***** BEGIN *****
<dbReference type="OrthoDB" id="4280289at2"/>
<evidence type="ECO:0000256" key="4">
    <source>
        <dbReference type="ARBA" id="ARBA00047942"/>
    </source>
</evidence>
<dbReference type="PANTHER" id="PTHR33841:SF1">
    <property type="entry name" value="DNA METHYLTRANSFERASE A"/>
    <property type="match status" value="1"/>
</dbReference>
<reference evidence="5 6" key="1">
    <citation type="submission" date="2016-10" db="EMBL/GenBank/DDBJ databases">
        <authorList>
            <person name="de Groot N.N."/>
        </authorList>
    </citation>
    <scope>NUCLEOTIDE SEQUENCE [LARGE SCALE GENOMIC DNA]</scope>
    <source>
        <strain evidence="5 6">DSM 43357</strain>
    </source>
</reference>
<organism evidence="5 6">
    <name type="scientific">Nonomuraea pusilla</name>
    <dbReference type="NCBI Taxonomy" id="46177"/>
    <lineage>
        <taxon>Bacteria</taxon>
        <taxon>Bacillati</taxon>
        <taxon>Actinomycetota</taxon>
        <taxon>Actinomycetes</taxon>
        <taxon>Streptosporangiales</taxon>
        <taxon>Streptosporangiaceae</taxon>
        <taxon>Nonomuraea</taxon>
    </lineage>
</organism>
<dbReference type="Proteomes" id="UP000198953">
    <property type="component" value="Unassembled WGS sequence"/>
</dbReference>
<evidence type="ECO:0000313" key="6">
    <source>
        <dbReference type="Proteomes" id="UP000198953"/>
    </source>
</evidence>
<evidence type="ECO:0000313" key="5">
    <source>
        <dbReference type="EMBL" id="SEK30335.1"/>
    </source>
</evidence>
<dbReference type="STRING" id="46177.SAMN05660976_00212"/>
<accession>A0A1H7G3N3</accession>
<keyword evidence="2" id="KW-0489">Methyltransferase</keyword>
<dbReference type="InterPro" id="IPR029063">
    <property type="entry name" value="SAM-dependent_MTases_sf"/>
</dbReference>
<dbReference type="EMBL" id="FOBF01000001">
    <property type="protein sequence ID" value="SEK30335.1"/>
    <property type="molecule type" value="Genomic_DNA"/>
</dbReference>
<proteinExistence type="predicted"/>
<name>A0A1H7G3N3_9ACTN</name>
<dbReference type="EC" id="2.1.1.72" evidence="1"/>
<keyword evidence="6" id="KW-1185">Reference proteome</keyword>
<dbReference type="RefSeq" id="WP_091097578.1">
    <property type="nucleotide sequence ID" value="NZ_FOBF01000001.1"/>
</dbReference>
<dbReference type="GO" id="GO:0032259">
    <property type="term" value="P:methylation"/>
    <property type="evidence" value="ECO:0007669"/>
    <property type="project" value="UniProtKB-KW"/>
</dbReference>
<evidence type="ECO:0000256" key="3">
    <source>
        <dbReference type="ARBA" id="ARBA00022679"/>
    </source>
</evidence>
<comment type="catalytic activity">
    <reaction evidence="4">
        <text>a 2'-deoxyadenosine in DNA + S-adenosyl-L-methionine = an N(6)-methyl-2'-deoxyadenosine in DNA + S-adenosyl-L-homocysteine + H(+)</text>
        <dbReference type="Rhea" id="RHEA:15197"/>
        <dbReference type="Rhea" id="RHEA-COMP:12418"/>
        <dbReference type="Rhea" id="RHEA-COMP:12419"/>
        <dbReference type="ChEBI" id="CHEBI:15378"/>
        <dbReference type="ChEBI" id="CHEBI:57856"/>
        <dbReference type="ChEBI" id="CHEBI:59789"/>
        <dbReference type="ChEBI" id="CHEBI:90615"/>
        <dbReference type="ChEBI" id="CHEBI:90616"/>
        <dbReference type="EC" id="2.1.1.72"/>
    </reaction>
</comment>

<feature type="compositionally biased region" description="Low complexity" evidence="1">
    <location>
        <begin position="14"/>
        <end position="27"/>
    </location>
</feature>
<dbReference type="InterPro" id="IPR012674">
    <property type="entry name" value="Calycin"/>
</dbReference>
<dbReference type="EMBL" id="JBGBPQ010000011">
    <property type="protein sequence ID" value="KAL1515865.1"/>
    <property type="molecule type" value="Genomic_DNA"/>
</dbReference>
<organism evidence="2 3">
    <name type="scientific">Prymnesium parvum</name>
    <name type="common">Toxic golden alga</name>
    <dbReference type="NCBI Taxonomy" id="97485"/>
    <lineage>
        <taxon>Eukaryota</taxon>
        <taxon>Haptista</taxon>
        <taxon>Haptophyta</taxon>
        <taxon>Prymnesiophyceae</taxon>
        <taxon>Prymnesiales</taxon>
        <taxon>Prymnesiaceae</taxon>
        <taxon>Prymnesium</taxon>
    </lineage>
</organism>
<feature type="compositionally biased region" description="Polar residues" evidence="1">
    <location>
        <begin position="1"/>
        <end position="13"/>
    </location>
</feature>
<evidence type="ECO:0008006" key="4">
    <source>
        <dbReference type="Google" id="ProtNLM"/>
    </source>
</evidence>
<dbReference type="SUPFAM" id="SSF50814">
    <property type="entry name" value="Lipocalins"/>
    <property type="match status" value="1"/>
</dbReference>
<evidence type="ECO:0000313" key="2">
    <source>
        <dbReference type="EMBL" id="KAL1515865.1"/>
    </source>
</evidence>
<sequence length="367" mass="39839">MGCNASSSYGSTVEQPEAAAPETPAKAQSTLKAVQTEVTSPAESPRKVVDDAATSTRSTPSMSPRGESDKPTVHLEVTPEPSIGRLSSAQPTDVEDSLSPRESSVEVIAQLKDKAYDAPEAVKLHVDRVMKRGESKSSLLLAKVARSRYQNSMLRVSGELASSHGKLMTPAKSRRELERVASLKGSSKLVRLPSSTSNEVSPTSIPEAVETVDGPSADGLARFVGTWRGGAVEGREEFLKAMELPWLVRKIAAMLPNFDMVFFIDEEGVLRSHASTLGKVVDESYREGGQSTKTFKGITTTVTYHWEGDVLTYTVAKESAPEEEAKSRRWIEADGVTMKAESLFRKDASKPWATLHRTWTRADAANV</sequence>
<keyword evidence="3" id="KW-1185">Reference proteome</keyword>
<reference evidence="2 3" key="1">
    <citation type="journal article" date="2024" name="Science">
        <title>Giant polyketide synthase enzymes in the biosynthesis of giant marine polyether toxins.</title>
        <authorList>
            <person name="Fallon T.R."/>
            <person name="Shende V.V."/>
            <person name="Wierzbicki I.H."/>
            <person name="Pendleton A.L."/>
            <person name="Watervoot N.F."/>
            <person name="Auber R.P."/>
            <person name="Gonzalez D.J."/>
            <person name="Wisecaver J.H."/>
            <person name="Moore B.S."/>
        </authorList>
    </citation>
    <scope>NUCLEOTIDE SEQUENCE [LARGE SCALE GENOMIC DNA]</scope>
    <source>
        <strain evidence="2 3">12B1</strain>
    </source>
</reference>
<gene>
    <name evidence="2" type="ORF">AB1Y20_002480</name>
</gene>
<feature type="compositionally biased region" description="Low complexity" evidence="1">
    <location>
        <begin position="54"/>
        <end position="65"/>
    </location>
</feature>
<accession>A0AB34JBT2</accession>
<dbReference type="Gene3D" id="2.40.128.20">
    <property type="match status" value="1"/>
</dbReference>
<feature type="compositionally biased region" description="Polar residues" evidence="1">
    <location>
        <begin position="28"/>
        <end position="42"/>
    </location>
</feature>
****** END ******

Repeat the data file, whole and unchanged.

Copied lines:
<dbReference type="OrthoDB" id="4280289at2"/>
<evidence type="ECO:0000256" key="4">
    <source>
        <dbReference type="ARBA" id="ARBA00047942"/>
    </source>
</evidence>
<dbReference type="PANTHER" id="PTHR33841:SF1">
    <property type="entry name" value="DNA METHYLTRANSFERASE A"/>
    <property type="match status" value="1"/>
</dbReference>
<reference evidence="5 6" key="1">
    <citation type="submission" date="2016-10" db="EMBL/GenBank/DDBJ databases">
        <authorList>
            <person name="de Groot N.N."/>
        </authorList>
    </citation>
    <scope>NUCLEOTIDE SEQUENCE [LARGE SCALE GENOMIC DNA]</scope>
    <source>
        <strain evidence="5 6">DSM 43357</strain>
    </source>
</reference>
<organism evidence="5 6">
    <name type="scientific">Nonomuraea pusilla</name>
    <dbReference type="NCBI Taxonomy" id="46177"/>
    <lineage>
        <taxon>Bacteria</taxon>
        <taxon>Bacillati</taxon>
        <taxon>Actinomycetota</taxon>
        <taxon>Actinomycetes</taxon>
        <taxon>Streptosporangiales</taxon>
        <taxon>Streptosporangiaceae</taxon>
        <taxon>Nonomuraea</taxon>
    </lineage>
</organism>
<dbReference type="Proteomes" id="UP000198953">
    <property type="component" value="Unassembled WGS sequence"/>
</dbReference>
<evidence type="ECO:0000313" key="6">
    <source>
        <dbReference type="Proteomes" id="UP000198953"/>
    </source>
</evidence>
<evidence type="ECO:0000313" key="5">
    <source>
        <dbReference type="EMBL" id="SEK30335.1"/>
    </source>
</evidence>
<dbReference type="STRING" id="46177.SAMN05660976_00212"/>
<accession>A0A1H7G3N3</accession>
<keyword evidence="2" id="KW-0489">Methyltransferase</keyword>
<dbReference type="InterPro" id="IPR029063">
    <property type="entry name" value="SAM-dependent_MTases_sf"/>
</dbReference>
<dbReference type="EMBL" id="FOBF01000001">
    <property type="protein sequence ID" value="SEK30335.1"/>
    <property type="molecule type" value="Genomic_DNA"/>
</dbReference>
<proteinExistence type="predicted"/>
<name>A0A1H7G3N3_9ACTN</name>
<dbReference type="EC" id="2.1.1.72" evidence="1"/>
<keyword evidence="6" id="KW-1185">Reference proteome</keyword>
<dbReference type="RefSeq" id="WP_091097578.1">
    <property type="nucleotide sequence ID" value="NZ_FOBF01000001.1"/>
</dbReference>
<dbReference type="GO" id="GO:0032259">
    <property type="term" value="P:methylation"/>
    <property type="evidence" value="ECO:0007669"/>
    <property type="project" value="UniProtKB-KW"/>
</dbReference>
<evidence type="ECO:0000256" key="3">
    <source>
        <dbReference type="ARBA" id="ARBA00022679"/>
    </source>
</evidence>
<comment type="catalytic activity">
    <reaction evidence="4">
        <text>a 2'-deoxyadenosine in DNA + S-adenosyl-L-methionine = an N(6)-methyl-2'-deoxyadenosine in DNA + S-adenosyl-L-homocysteine + H(+)</text>
        <dbReference type="Rhea" id="RHEA:15197"/>
        <dbReference type="Rhea" id="RHEA-COMP:12418"/>
        <dbReference type="Rhea" id="RHEA-COMP:12419"/>
        <dbReference type="ChEBI" id="CHEBI:15378"/>
        <dbReference type="ChEBI" id="CHEBI:57856"/>
        <dbReference type="ChEBI" id="CHEBI:59789"/>
        <dbReference type="ChEBI" id="CHEBI:90615"/>
        <dbReference type="ChEBI" id="CHEBI:90616"/>
        <dbReference type="EC" id="2.1.1.72"/>
    </reaction>
</comment>

<feature type="compositionally biased region" description="Low complexity" evidence="1">
    <location>
        <begin position="14"/>
        <end position="27"/>
    </location>
</feature>
<dbReference type="InterPro" id="IPR012674">
    <property type="entry name" value="Calycin"/>
</dbReference>
<dbReference type="EMBL" id="JBGBPQ010000011">
    <property type="protein sequence ID" value="KAL1515865.1"/>
    <property type="molecule type" value="Genomic_DNA"/>
</dbReference>
<organism evidence="2 3">
    <name type="scientific">Prymnesium parvum</name>
    <name type="common">Toxic golden alga</name>
    <dbReference type="NCBI Taxonomy" id="97485"/>
    <lineage>
        <taxon>Eukaryota</taxon>
        <taxon>Haptista</taxon>
        <taxon>Haptophyta</taxon>
        <taxon>Prymnesiophyceae</taxon>
        <taxon>Prymnesiales</taxon>
        <taxon>Prymnesiaceae</taxon>
        <taxon>Prymnesium</taxon>
    </lineage>
</organism>
<feature type="compositionally biased region" description="Polar residues" evidence="1">
    <location>
        <begin position="1"/>
        <end position="13"/>
    </location>
</feature>
<evidence type="ECO:0008006" key="4">
    <source>
        <dbReference type="Google" id="ProtNLM"/>
    </source>
</evidence>
<dbReference type="SUPFAM" id="SSF50814">
    <property type="entry name" value="Lipocalins"/>
    <property type="match status" value="1"/>
</dbReference>
<evidence type="ECO:0000313" key="2">
    <source>
        <dbReference type="EMBL" id="KAL1515865.1"/>
    </source>
</evidence>
<sequence length="367" mass="39839">MGCNASSSYGSTVEQPEAAAPETPAKAQSTLKAVQTEVTSPAESPRKVVDDAATSTRSTPSMSPRGESDKPTVHLEVTPEPSIGRLSSAQPTDVEDSLSPRESSVEVIAQLKDKAYDAPEAVKLHVDRVMKRGESKSSLLLAKVARSRYQNSMLRVSGELASSHGKLMTPAKSRRELERVASLKGSSKLVRLPSSTSNEVSPTSIPEAVETVDGPSADGLARFVGTWRGGAVEGREEFLKAMELPWLVRKIAAMLPNFDMVFFIDEEGVLRSHASTLGKVVDESYREGGQSTKTFKGITTTVTYHWEGDVLTYTVAKESAPEEEAKSRRWIEADGVTMKAESLFRKDASKPWATLHRTWTRADAANV</sequence>
<keyword evidence="3" id="KW-1185">Reference proteome</keyword>
<reference evidence="2 3" key="1">
    <citation type="journal article" date="2024" name="Science">
        <title>Giant polyketide synthase enzymes in the biosynthesis of giant marine polyether toxins.</title>
        <authorList>
            <person name="Fallon T.R."/>
            <person name="Shende V.V."/>
            <person name="Wierzbicki I.H."/>
            <person name="Pendleton A.L."/>
            <person name="Watervoot N.F."/>
            <person name="Auber R.P."/>
            <person name="Gonzalez D.J."/>
            <person name="Wisecaver J.H."/>
            <person name="Moore B.S."/>
        </authorList>
    </citation>
    <scope>NUCLEOTIDE SEQUENCE [LARGE SCALE GENOMIC DNA]</scope>
    <source>
        <strain evidence="2 3">12B1</strain>
    </source>
</reference>
<gene>
    <name evidence="2" type="ORF">AB1Y20_002480</name>
</gene>
<feature type="compositionally biased region" description="Low complexity" evidence="1">
    <location>
        <begin position="54"/>
        <end position="65"/>
    </location>
</feature>
<accession>A0AB34JBT2</accession>
<dbReference type="Gene3D" id="2.40.128.20">
    <property type="match status" value="1"/>
</dbReference>
<feature type="compositionally biased region" description="Polar residues" evidence="1">
    <location>
        <begin position="28"/>
        <end position="42"/>
    </location>
</feature>